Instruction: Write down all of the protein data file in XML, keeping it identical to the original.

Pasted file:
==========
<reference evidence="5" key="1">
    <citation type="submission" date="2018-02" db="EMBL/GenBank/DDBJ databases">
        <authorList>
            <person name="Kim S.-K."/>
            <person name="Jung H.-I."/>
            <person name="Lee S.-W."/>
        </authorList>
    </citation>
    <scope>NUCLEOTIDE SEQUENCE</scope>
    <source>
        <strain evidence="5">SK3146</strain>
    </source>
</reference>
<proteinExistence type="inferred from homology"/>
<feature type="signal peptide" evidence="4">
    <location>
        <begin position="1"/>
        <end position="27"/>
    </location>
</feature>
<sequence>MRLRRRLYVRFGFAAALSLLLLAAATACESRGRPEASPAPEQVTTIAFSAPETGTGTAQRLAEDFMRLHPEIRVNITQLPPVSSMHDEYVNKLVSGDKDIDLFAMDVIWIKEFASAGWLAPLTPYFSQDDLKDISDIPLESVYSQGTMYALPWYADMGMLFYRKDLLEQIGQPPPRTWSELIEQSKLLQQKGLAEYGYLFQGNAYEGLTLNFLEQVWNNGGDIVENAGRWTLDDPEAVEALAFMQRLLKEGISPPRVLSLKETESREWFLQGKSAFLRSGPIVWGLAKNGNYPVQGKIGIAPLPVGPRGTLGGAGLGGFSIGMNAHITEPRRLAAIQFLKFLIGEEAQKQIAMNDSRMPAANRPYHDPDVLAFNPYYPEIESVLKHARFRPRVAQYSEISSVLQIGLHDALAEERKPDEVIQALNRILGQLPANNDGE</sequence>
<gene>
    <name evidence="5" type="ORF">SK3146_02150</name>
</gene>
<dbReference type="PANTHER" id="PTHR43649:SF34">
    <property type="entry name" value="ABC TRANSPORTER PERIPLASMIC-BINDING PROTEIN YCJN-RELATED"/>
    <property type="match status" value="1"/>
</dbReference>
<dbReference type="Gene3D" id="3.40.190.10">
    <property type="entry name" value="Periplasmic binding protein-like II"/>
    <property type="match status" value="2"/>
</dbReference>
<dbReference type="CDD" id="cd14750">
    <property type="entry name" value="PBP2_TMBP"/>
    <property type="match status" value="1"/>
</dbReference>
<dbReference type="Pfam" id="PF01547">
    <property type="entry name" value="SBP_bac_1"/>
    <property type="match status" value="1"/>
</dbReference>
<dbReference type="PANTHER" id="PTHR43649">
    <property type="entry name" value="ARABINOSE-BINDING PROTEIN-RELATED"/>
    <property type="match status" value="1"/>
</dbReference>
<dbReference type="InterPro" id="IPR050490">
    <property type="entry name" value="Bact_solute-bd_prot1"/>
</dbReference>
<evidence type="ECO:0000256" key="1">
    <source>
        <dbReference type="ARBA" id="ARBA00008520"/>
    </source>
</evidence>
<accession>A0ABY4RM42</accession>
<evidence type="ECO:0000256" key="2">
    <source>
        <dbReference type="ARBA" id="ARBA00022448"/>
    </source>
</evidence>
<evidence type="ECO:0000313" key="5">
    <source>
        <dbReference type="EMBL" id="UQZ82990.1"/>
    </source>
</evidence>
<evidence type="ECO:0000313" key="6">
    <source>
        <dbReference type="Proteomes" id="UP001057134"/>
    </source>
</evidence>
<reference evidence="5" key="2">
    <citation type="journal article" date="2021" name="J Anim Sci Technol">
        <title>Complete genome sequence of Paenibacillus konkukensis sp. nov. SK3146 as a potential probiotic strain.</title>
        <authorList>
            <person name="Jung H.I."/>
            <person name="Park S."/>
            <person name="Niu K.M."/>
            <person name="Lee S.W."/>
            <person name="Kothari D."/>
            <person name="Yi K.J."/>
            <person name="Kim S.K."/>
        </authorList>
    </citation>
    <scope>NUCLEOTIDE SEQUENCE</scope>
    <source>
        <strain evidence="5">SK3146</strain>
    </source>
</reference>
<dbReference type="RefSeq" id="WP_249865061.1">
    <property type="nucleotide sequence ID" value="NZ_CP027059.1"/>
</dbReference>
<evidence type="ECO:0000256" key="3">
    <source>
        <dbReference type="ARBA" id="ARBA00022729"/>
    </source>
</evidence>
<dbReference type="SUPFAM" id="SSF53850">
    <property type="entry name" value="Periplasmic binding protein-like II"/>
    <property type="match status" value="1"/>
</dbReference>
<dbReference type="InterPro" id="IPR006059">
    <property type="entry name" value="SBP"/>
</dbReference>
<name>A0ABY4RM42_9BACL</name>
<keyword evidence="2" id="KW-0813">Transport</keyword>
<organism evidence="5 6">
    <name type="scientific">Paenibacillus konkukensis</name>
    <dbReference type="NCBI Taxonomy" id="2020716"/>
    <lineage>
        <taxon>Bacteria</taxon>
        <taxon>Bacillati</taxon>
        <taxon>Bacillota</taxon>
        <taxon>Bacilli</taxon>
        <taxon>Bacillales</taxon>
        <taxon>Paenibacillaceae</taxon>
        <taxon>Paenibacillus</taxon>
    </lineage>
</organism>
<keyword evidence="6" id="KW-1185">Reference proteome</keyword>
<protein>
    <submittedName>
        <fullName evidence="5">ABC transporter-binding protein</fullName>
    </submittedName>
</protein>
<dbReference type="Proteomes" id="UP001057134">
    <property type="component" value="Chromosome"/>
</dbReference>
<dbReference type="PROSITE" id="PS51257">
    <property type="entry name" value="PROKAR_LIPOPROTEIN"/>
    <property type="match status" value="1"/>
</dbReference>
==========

<reference evidence="5" key="1">
    <citation type="submission" date="2018-02" db="EMBL/GenBank/DDBJ databases">
        <authorList>
            <person name="Kim S.-K."/>
            <person name="Jung H.-I."/>
            <person name="Lee S.-W."/>
        </authorList>
    </citation>
    <scope>NUCLEOTIDE SEQUENCE</scope>
    <source>
        <strain evidence="5">SK3146</strain>
    </source>
</reference>
<proteinExistence type="inferred from homology"/>
<feature type="signal peptide" evidence="4">
    <location>
        <begin position="1"/>
        <end position="27"/>
    </location>
</feature>
<sequence>MRLRRRLYVRFGFAAALSLLLLAAATACESRGRPEASPAPEQVTTIAFSAPETGTGTAQRLAEDFMRLHPEIRVNITQLPPVSSMHDEYVNKLVSGDKDIDLFAMDVIWIKEFASAGWLAPLTPYFSQDDLKDISDIPLESVYSQGTMYALPWYADMGMLFYRKDLLEQIGQPPPRTWSELIEQSKLLQQKGLAEYGYLFQGNAYEGLTLNFLEQVWNNGGDIVENAGRWTLDDPEAVEALAFMQRLLKEGISPPRVLSLKETESREWFLQGKSAFLRSGPIVWGLAKNGNYPVQGKIGIAPLPVGPRGTLGGAGLGGFSIGMNAHITEPRRLAAIQFLKFLIGEEAQKQIAMNDSRMPAANRPYHDPDVLAFNPYYPEIESVLKHARFRPRVAQYSEISSVLQIGLHDALAEERKPDEVIQALNRILGQLPANNDGE</sequence>
<gene>
    <name evidence="5" type="ORF">SK3146_02150</name>
</gene>
<dbReference type="PANTHER" id="PTHR43649:SF34">
    <property type="entry name" value="ABC TRANSPORTER PERIPLASMIC-BINDING PROTEIN YCJN-RELATED"/>
    <property type="match status" value="1"/>
</dbReference>
<dbReference type="Gene3D" id="3.40.190.10">
    <property type="entry name" value="Periplasmic binding protein-like II"/>
    <property type="match status" value="2"/>
</dbReference>
<dbReference type="CDD" id="cd14750">
    <property type="entry name" value="PBP2_TMBP"/>
    <property type="match status" value="1"/>
</dbReference>
<dbReference type="Pfam" id="PF01547">
    <property type="entry name" value="SBP_bac_1"/>
    <property type="match status" value="1"/>
</dbReference>
<dbReference type="PANTHER" id="PTHR43649">
    <property type="entry name" value="ARABINOSE-BINDING PROTEIN-RELATED"/>
    <property type="match status" value="1"/>
</dbReference>
<dbReference type="InterPro" id="IPR050490">
    <property type="entry name" value="Bact_solute-bd_prot1"/>
</dbReference>
<evidence type="ECO:0000256" key="1">
    <source>
        <dbReference type="ARBA" id="ARBA00008520"/>
    </source>
</evidence>
<accession>A0ABY4RM42</accession>
<evidence type="ECO:0000256" key="2">
    <source>
        <dbReference type="ARBA" id="ARBA00022448"/>
    </source>
</evidence>
<evidence type="ECO:0000313" key="5">
    <source>
        <dbReference type="EMBL" id="UQZ82990.1"/>
    </source>
</evidence>
<evidence type="ECO:0000313" key="6">
    <source>
        <dbReference type="Proteomes" id="UP001057134"/>
    </source>
</evidence>
<reference evidence="5" key="2">
    <citation type="journal article" date="2021" name="J Anim Sci Technol">
        <title>Complete genome sequence of Paenibacillus konkukensis sp. nov. SK3146 as a potential probiotic strain.</title>
        <authorList>
            <person name="Jung H.I."/>
            <person name="Park S."/>
            <person name="Niu K.M."/>
            <person name="Lee S.W."/>
            <person name="Kothari D."/>
            <person name="Yi K.J."/>
            <person name="Kim S.K."/>
        </authorList>
    </citation>
    <scope>NUCLEOTIDE SEQUENCE</scope>
    <source>
        <strain evidence="5">SK3146</strain>
    </source>
</reference>
<dbReference type="RefSeq" id="WP_249865061.1">
    <property type="nucleotide sequence ID" value="NZ_CP027059.1"/>
</dbReference>
<evidence type="ECO:0000256" key="3">
    <source>
        <dbReference type="ARBA" id="ARBA00022729"/>
    </source>
</evidence>
<dbReference type="SUPFAM" id="SSF53850">
    <property type="entry name" value="Periplasmic binding protein-like II"/>
    <property type="match status" value="1"/>
</dbReference>
<dbReference type="InterPro" id="IPR006059">
    <property type="entry name" value="SBP"/>
</dbReference>
<name>A0ABY4RM42_9BACL</name>
<keyword evidence="2" id="KW-0813">Transport</keyword>
<organism evidence="5 6">
    <name type="scientific">Paenibacillus konkukensis</name>
    <dbReference type="NCBI Taxonomy" id="2020716"/>
    <lineage>
        <taxon>Bacteria</taxon>
        <taxon>Bacillati</taxon>
        <taxon>Bacillota</taxon>
        <taxon>Bacilli</taxon>
        <taxon>Bacillales</taxon>
        <taxon>Paenibacillaceae</taxon>
        <taxon>Paenibacillus</taxon>
    </lineage>
</organism>
<keyword evidence="6" id="KW-1185">Reference proteome</keyword>
<protein>
    <submittedName>
        <fullName evidence="5">ABC transporter-binding protein</fullName>
    </submittedName>
</protein>
<dbReference type="Proteomes" id="UP001057134">
    <property type="component" value="Chromosome"/>
</dbReference>
<dbReference type="PROSITE" id="PS51257">
    <property type="entry name" value="PROKAR_LIPOPROTEIN"/>
    <property type="match status" value="1"/>
</dbReference>